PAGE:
SAPUTO: Well, he’s Rush Limbaugh, okay? And private insurance isn’t going to pay for a lot of those things, ’cause it doesn’t today. It’d pay for some things. You try to out of to go out of the system, it doesn’t pay for much. You’re going to get what the mainstream therapies are and that’s all. Plus we need a program from the top down, from the national level down. Walnut Creek and Contra Costa County in California shouldn’t be the ones leading the way here by themselves. When this spreads to adjacent counties into state of California, or maybe before that, we should have some federal funding for programs like that in other states. This is a wonderful way to improve the food that we consume. And there’s no reason why we shouldn’t tax it. We tax tobacco; we tax alcohol; we’d have penalties for other things that we do that are bad for us. And if we did that, we’d be doing what’s the right thing. And we could also support the good people who are making good food. We can promote that and we can do something to subsidy that. It’s a good way to go.
JAY: And is there any sign there’s any interest in this in the Obama administration?
BELITSOS: They had a prevention budget that was cut, I believe, in half in the discussions that they had earlier in the administration. I don’t know where that legislation is, where it’s going to be in the current legislation. Let’s hope that they put more money for prevention, at least $1 billion—they cut it to $0.5 billion—he proposed 1 billion. And that’s just so minimal compared to the $650 billion that he set aside. It’s—really doesn’t make any logical sense to not spend a great deal of money giving the American people the infrastructure for a healthy lifestyle.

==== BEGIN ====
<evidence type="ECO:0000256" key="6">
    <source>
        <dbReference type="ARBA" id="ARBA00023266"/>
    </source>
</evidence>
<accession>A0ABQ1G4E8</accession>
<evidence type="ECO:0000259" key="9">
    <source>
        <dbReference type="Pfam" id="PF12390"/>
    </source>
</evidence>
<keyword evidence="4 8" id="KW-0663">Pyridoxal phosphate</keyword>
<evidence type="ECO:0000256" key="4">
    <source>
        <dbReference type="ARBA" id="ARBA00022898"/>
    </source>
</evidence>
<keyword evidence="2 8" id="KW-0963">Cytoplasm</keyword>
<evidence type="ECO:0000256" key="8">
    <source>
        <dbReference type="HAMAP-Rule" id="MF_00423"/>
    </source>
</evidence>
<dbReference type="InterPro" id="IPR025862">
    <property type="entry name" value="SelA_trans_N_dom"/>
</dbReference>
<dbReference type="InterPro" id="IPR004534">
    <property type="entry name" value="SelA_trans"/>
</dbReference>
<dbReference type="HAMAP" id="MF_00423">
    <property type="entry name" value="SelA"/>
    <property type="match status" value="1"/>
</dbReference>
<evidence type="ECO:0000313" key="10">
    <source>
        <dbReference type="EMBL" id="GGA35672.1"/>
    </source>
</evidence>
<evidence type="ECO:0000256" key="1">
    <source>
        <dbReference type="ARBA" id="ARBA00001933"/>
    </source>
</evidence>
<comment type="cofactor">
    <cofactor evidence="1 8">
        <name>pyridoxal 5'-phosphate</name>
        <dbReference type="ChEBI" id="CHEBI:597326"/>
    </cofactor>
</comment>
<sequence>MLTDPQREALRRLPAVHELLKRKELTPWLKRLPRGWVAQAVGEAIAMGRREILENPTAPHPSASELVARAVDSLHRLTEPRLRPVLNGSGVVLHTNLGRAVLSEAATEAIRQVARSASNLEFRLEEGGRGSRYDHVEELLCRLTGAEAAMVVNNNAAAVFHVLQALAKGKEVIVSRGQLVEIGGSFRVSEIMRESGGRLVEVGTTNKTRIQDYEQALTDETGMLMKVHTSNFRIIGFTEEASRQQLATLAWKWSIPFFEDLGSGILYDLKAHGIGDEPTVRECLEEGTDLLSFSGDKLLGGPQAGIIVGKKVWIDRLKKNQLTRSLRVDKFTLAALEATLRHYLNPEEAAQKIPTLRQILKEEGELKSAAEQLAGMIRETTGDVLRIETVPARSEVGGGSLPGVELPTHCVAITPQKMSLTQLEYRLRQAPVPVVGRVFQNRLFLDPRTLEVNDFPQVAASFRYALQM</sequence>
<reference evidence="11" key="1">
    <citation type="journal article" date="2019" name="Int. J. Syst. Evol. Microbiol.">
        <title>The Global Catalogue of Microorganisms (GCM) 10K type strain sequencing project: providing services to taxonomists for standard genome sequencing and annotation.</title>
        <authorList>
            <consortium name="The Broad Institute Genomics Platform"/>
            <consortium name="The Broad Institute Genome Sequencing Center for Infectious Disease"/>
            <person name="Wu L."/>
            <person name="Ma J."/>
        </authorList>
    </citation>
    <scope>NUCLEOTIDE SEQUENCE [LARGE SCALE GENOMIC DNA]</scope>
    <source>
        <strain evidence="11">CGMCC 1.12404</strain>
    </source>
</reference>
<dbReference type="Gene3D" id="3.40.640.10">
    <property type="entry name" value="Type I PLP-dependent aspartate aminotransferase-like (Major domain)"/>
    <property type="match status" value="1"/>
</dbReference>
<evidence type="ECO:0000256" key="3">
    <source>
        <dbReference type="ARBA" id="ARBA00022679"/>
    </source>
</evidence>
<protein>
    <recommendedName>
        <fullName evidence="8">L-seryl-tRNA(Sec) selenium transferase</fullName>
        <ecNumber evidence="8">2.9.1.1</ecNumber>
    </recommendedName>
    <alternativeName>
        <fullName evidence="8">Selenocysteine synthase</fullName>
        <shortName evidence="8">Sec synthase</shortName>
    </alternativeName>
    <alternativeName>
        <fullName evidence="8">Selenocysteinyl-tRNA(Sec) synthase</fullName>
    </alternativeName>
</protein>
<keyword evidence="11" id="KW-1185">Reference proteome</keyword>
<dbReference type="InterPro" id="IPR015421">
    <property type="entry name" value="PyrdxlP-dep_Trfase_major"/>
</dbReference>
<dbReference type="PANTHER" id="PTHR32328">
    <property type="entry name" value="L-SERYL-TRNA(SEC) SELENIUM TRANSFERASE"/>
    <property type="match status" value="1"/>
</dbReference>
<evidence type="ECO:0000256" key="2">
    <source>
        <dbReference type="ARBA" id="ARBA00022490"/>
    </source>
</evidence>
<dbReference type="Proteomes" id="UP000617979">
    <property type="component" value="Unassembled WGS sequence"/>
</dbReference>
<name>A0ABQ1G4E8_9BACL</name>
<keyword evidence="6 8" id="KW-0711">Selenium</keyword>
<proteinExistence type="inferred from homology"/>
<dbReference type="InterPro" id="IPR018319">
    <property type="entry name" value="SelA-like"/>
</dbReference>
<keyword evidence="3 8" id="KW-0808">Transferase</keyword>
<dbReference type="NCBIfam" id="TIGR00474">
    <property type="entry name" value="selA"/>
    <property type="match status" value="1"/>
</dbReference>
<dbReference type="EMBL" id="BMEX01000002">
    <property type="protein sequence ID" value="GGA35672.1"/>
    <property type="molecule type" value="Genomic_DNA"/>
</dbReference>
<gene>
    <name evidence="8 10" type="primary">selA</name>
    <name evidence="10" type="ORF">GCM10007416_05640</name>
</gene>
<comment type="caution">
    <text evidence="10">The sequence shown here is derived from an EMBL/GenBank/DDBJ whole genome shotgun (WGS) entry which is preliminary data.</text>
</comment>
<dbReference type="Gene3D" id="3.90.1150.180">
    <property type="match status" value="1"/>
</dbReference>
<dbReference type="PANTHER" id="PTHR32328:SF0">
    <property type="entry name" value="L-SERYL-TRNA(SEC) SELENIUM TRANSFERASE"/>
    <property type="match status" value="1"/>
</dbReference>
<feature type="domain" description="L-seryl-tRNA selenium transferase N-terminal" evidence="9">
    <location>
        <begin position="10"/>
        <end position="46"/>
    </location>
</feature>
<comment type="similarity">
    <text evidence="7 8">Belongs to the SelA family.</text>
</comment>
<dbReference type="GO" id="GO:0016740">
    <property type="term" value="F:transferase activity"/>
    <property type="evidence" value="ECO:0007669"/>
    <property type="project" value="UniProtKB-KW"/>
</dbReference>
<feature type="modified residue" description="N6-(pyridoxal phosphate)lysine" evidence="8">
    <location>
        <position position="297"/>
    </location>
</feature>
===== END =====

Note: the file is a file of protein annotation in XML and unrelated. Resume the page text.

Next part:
JAY: And how far would you push him? I mean, junk food and childhood obesity is—certainly junk food and its consequence in childhood obesity is apparently one of the most serious problems facing the health of children. And when it comes to children, we do legislate certain things. And I know there’s been some cities that have tried to legislate zones around schools [as] no-junk-food zones. If you’re really going to take it on, you’ve got to take it on and you have to actually say: this is against the law, to sell poison to kids. And there seems to be fairly good evidence that there is. Do you support that kind of legislation? And if so, how far do you push it?
BELITSOS: I think more important is education versus coercion. So both. And right now we need prevention. It might have to be a little bit coercive to actually put barriers around these poisons so kids don’t get to them. But a broad education is what we recommend.